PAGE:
John McWhinnie at Glenn Horowitz Bookseller is delighted to announce their new exhibition, Brigid Berlin, Needlepoint. Featuring a selection of Berlin’s needlepoint work of the last ten years the show will open Oct. 21st with a reception for the artist between 6 pm and 8 pm, and run through Nov. 22nd.
It is not uncharacteristic that Berlin in later years has turned to the traditionally ladylike craft of needlepoint to create work that continues to challenge the social status quo, defy convention, and pose questions about taste and society. An avid consumer of tabloid newspapers, the “popular press” as it’s referred to in Britain, she translates front page headline broadsheets into genteel features of interior décor. Her subjects are typically crude, salacious paper-selling press announcements in origin designed to appall, shock, and titillate viewers. The meticulously executed needlepoint pieces transform the daily ghastliness of news occurrences and media spin into demure domestic objects of quaint design and questionable comfort. News products designed for a momentary frisson of engagement are rendered into soft edged but durable monuments that outlive the typical transitory lifespan expected of such unpalatable printed exclamations. Only, perhaps, by virtue of their fleeting existence – bought one day and consigned to the garbage the next – do we routinely tolerate the raging excesses of the contemporary newspaper industry. Plush and tactile as the finished works might be they defy any but the hardiest to cozy up to them. Sweetheart cushions they are not.
As carefully executed as they are the pieces invoke the traditional feminine practice of needlework when young girls were taught sewing skills and writing together, producing bland yet cheerful decorative samplers of prayers and pieties. Along with Annette Messager, Louise Bourgeois, Richard Saja, and Mark Newport, Berlin is not alone in her selection of a gendered craft like needlework to explore issues of cultural identity and engagement. Needlepoint, the province of women’s work for centuries, has traditionally been excluded from the canon of the fine arts, possibly by virtue of the fact of its gender specificity. In laying claim to this work as art Berlin holds fast to the principles of works produced in the sixties and later that refer directly to her gender – topless performance work, mono prints made using her breasts, and penis autograph books. Even still, these completed needlepoint “cushions” occupy an uneasy, undetermined space; is it art to be hung on the wall, or to be displayed on the couch? Is it a type of painting, or a form of soft sculpture? Alas such questions cannot all be so neatly sewn up into tightly stitched answers.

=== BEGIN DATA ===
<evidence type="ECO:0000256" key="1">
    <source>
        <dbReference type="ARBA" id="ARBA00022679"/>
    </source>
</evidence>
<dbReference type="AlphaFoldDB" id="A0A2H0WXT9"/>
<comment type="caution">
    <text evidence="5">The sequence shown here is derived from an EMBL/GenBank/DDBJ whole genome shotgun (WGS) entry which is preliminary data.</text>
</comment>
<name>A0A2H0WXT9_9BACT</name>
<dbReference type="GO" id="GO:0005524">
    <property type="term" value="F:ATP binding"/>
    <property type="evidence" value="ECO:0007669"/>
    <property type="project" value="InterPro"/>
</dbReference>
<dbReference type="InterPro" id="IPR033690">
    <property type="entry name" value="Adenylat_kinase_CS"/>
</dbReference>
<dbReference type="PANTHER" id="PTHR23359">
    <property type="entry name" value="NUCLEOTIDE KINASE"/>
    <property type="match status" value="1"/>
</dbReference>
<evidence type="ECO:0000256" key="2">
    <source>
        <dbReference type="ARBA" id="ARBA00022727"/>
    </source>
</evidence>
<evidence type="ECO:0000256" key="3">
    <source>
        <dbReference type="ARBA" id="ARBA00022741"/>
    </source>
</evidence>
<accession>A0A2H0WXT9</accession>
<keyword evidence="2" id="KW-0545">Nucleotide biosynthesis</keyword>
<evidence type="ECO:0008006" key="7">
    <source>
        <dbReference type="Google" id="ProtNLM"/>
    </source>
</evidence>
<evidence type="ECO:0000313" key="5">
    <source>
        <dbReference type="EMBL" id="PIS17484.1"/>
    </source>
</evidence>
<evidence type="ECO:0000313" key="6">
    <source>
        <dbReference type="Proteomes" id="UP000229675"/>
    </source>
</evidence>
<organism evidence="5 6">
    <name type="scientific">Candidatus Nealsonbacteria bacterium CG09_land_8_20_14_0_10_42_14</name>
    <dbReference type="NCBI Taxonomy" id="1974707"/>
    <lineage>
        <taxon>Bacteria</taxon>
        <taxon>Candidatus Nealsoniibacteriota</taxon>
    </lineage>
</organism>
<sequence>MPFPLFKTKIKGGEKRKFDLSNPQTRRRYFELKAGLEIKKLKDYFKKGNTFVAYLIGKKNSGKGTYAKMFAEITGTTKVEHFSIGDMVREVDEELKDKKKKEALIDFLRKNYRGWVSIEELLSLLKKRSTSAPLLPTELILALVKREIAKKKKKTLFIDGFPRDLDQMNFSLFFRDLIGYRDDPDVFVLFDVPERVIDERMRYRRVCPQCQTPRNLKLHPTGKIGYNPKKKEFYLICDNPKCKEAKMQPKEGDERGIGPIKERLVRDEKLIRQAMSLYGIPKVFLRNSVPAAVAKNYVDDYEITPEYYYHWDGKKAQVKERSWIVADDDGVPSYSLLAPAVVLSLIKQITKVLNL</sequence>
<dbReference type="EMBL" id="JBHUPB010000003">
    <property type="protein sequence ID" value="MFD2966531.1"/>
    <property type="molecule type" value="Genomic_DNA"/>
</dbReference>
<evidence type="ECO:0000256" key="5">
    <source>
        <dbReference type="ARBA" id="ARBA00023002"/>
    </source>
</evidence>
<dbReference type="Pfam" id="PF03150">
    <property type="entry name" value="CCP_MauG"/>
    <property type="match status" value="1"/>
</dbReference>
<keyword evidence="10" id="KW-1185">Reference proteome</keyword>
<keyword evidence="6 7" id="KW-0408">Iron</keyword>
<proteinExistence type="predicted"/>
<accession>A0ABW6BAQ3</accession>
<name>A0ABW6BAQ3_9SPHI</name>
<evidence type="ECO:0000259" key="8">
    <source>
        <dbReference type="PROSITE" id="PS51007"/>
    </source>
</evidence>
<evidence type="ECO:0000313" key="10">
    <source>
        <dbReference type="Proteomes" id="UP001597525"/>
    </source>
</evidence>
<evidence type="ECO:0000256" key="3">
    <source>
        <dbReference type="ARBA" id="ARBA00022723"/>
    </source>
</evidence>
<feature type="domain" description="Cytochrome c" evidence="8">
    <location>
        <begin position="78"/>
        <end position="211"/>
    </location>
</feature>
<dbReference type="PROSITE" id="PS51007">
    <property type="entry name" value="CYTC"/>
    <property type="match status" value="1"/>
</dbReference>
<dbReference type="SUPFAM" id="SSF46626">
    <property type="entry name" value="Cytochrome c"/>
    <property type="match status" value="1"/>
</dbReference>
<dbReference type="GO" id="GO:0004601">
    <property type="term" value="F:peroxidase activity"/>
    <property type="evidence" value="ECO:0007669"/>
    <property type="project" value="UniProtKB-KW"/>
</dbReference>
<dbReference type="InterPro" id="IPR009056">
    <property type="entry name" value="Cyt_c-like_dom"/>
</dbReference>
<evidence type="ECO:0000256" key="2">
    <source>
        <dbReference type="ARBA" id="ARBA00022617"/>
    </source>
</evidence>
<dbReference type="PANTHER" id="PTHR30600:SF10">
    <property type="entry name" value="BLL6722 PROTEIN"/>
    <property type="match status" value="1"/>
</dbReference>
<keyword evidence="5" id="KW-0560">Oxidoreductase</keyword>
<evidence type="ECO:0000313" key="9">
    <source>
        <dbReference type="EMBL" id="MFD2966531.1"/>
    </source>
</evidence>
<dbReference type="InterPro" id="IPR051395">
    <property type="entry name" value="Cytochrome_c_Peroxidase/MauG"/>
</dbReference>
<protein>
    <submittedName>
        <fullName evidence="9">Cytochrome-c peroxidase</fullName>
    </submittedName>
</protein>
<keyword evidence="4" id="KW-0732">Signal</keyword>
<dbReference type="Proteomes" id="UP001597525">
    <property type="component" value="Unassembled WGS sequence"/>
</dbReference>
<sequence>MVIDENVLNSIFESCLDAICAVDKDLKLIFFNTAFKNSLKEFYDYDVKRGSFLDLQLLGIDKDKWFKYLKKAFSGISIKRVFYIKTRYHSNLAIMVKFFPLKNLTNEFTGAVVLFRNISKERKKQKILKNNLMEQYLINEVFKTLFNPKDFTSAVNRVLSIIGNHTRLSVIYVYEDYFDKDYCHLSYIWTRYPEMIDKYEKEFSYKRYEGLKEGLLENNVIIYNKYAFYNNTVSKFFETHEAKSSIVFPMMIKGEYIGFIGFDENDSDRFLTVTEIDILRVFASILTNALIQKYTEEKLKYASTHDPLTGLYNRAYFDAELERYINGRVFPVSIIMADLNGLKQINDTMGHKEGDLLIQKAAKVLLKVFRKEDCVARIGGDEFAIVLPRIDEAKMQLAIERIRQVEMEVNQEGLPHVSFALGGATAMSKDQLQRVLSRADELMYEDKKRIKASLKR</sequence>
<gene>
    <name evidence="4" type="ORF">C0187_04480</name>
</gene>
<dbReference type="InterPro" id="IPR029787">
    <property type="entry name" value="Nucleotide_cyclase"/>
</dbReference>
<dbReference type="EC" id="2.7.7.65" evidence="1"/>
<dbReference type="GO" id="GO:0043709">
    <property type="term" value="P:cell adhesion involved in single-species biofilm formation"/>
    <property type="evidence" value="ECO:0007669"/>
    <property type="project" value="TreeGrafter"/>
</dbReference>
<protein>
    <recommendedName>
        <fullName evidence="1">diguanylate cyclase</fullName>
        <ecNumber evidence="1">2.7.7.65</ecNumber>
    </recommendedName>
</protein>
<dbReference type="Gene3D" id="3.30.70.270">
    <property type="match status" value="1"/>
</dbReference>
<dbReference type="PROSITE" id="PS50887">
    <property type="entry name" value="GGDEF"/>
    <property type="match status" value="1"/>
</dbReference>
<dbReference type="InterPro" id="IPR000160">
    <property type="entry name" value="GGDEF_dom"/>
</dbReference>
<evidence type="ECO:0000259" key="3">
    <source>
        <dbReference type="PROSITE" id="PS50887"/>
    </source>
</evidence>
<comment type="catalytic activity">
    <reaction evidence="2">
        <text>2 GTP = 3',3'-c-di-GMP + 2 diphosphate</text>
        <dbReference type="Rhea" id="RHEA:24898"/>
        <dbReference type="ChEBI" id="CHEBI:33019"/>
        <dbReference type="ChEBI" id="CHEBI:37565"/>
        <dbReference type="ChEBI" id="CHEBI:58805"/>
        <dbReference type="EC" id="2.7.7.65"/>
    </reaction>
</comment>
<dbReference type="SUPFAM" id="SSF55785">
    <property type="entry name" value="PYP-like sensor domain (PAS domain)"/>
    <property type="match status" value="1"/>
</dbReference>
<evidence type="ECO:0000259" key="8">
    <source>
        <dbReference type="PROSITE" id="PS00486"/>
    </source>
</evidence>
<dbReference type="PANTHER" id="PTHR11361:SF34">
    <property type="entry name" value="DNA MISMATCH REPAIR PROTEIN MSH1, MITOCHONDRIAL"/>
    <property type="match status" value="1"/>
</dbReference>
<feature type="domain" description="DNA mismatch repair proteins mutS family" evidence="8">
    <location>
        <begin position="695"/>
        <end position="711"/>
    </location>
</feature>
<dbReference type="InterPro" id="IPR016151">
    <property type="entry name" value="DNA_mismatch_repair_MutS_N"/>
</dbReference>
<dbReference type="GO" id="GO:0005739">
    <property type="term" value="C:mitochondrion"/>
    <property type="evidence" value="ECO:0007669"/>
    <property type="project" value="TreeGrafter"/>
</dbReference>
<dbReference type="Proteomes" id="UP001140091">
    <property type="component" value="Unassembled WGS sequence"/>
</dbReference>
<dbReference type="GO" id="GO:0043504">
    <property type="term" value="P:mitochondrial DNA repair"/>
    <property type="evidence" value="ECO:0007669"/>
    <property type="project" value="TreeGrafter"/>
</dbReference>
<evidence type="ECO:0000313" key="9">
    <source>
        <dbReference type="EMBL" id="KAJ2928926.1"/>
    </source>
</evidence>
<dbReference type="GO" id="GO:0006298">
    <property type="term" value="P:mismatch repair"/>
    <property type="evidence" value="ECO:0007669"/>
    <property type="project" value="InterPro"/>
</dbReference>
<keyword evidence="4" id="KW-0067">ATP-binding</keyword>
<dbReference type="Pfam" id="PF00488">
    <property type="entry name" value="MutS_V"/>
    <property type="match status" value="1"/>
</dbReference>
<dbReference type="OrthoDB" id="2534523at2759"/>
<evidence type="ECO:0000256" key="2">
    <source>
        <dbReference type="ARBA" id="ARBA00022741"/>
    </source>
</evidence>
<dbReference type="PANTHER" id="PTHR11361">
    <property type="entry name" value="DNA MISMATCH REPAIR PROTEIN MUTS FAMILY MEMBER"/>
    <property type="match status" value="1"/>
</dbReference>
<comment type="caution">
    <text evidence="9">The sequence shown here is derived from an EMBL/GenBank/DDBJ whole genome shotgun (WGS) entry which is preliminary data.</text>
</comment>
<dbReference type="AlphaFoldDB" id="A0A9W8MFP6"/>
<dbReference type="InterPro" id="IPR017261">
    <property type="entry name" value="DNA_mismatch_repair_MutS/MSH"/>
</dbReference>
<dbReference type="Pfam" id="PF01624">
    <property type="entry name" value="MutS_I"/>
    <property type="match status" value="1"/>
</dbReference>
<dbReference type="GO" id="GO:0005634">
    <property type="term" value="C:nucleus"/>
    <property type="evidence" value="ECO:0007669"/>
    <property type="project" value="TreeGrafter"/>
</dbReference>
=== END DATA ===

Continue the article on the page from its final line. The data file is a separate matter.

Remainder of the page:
Brigid Berlin is the daughter of Richard Berlin, who directed the Hearst media empire for 52 years. Though raised in elite social circles, Berlin became a self-described “troublemaker” and spent most of her life reacting against, and sending up, the social conventions of her youth. She met Andy Warhol in 1964 and was soon drawn into the downtown social set centered at the Factory. Berlin became a member of Warhol’s inner circle and a personal confidante. She appeared in several Warhol films, including Chelsea Girls (1966), Imitation of Christ (1967) and The Nude Restaurant (1967), under the name Brigid Polk. Her skill at administering “pokes” (amphetamine injections) to herself and other hangers-on about the Factory earned her this name. She acquired the taste for speed at age eleven when her mother had the family doctor prescribe Dexedrine and amphetamine so that she would lose weight. Berlin continued to use speed through most of the ’60s, until laws about what could be prescribed changed and her habits changed as well.
Like Warhol, Berlin obsessively used the new technologies of the day to document her own life. She carried a tape recorder with her everywhere and made tapes of conversations and performances. She documented the artistic milieu with her Polaroid camera and these shots offer a rare glimpse into life at Warhol’s Factory. Unlike Warhol, who used the least complicated camera equipment available, Berlin always employed the latest and most innovative technology. She made portraits and still-lifes in double-exposure, a feat not previously achieved with a Polaroid camera. These photographs were the subject of a large exhibition at Heiner Friedrich’s gallery in 1971 and later at the Gotham Book Mart. An extensive exhibition of her works of the last 40 years – photoworks, prints, notebooks, needlepoint – was shown at John McWhinnie in 2006. She presently lives and works in New York City.